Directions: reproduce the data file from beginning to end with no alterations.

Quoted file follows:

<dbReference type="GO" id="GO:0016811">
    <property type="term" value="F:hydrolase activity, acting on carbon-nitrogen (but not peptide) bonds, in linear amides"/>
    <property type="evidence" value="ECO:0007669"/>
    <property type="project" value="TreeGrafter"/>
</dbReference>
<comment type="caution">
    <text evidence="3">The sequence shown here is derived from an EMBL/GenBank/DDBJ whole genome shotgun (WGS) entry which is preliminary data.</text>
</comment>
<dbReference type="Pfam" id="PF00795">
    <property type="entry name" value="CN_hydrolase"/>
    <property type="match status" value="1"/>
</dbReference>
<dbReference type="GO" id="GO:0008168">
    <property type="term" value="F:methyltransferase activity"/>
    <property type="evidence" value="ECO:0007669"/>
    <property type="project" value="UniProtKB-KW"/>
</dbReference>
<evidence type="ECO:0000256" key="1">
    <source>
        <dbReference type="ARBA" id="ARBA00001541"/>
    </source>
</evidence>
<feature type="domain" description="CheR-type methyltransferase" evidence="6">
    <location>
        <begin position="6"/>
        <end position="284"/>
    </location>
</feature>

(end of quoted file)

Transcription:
<dbReference type="GO" id="GO:0016811">
    <property type="term" value="F:hydrolase activity, acting on carbon-nitrogen (but not peptide) bonds, in linear amides"/>
    <property type="evidence" value="ECO:0007669"/>
    <property type="project" value="TreeGrafter"/>
</dbReference>
<comment type="caution">
    <text evidence="3">The sequence shown here is derived from an EMBL/GenBank/DDBJ whole genome shotgun (WGS) entry which is preliminary data.</text>
</comment>
<dbReference type="Pfam" id="PF00795">
    <property type="entry name" value="CN_hydrolase"/>
    <property type="match status" value="1"/>
</dbReference>
<dbReference type="GO" id="GO:0008168">
    <property type="term" value="F:methyltransferase activity"/>
    <property type="evidence" value="ECO:0007669"/>
    <property type="project" value="UniProtKB-KW"/>
</dbReference>
<evidence type="ECO:0000256" key="1">
    <source>
        <dbReference type="ARBA" id="ARBA00001541"/>
    </source>
</evidence>
<feature type="domain" description="CheR-type methyltransferase" evidence="6">
    <location>
        <begin position="6"/>
        <end position="284"/>
    </location>
</feature>